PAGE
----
Every radiologist encounters peritoneal carcinomatosis in his/her daily practice because its most common sources are among the most prevalent types of cancer. Thorough knowledge of peritoneal anatomy, physiology, seeding mechanisms, differential diagnoses, and imaging findings in patients with peritoneal carcinomatosis may lead to a substantial Improvement in the quality of radiology reports.

Peritoneal physiology and circulation of the peritoneal fluid

Peritoneal cavity, peritoneal fluid, and pathways of its circulation

The peritoneal cavity is a potential space located between the parietal and the visceral peritoneum [1,2]. The parietal peritoneum covers the diaphragm, lines the abdominal wall, and secretes peritoneal fluid [1,3]. The visceral peritoneum partially or completely surrounds the viscera. The peritoneum provides mobility of the organs, enables fluid transport and peritoneal dialysis, and hosts immunocompetent cells [2,3]. In healthy individuals, the peritoneal cavity contains 5-20 ml of serosal fluid, formed mostly from the plasma transudate and the ovarian exudate. It enables frictionless movement of the viscera and mediates the exchange of substances and immune cells between the peritoneal cavity and the plasma [3].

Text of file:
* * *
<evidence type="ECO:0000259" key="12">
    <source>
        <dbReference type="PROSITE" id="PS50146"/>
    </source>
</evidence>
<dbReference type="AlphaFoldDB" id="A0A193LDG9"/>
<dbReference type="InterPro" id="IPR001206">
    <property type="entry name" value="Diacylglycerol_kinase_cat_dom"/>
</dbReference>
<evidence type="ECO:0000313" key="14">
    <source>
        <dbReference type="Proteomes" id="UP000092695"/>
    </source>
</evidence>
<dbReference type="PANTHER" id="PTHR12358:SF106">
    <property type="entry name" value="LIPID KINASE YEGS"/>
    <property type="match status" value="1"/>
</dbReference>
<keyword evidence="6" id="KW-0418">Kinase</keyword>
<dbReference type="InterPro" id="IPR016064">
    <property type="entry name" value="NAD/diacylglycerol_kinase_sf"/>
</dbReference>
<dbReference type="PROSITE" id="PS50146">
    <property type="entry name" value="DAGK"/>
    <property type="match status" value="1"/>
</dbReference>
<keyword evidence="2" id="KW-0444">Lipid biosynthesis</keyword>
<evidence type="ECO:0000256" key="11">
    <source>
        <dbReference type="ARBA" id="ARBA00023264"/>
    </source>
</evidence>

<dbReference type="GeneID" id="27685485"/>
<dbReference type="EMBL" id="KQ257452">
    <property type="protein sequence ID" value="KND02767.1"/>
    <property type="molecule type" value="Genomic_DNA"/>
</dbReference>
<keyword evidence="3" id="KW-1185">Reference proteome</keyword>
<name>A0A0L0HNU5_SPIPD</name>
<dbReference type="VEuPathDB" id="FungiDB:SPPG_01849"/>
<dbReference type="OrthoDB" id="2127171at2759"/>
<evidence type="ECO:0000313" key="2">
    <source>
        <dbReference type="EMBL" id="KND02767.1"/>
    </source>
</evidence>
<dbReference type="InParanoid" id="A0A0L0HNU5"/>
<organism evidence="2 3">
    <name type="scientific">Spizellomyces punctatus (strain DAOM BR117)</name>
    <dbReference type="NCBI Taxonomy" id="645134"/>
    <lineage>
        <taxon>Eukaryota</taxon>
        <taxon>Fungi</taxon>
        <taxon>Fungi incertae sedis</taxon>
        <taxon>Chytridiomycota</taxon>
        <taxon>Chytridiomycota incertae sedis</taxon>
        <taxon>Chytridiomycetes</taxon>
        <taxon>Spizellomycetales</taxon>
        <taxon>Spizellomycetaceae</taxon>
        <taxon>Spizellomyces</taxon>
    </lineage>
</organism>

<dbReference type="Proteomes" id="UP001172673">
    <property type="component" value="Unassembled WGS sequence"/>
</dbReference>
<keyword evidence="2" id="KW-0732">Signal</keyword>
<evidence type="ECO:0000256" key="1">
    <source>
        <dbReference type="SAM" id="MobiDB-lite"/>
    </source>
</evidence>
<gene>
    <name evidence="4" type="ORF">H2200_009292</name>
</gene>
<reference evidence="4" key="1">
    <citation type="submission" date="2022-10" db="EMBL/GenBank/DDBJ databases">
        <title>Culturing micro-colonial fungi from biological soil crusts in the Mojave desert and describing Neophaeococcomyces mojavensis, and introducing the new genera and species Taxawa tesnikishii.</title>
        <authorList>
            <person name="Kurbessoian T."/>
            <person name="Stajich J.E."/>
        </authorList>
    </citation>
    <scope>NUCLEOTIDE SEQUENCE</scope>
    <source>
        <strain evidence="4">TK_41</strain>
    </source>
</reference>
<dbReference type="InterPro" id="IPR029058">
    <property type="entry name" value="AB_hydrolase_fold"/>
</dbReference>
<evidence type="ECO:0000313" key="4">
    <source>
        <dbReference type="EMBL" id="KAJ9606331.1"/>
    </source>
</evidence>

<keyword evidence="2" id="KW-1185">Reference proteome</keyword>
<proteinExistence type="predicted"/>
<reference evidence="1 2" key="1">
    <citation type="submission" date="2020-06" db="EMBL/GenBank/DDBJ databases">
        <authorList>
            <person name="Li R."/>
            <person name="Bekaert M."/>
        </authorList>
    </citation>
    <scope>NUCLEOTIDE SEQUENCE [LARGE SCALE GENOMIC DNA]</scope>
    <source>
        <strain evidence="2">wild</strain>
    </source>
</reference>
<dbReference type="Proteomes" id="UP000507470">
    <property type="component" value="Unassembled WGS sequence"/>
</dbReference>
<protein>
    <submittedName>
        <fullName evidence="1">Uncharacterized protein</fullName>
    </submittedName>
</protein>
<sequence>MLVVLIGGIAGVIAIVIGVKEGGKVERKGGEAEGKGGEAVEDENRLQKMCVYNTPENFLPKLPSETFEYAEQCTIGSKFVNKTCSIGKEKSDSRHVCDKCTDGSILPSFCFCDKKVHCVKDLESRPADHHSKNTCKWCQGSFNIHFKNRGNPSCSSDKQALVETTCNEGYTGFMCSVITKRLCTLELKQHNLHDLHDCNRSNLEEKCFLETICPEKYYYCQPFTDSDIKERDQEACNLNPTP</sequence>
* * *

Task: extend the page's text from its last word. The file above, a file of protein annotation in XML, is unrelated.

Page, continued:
The route of circulation of the peritoneal fluid explains the propensity of metastases to occupy certain peritoneal compartments. The fluid accumulated in pelvic recesses moves upward to the subphrenic compartment, preferen-tially via the deeper right paracolic gutter. On the left, this upward movement is blocked by the phrenicocolic ligament. The falciform ligament prevents the mixture of the peritoneal fluid between the right and left subphrenic spaces. Those barriers can be easily forced by a large amount of ascitic fluid [1,2].

Peritoneal metastases – most common sources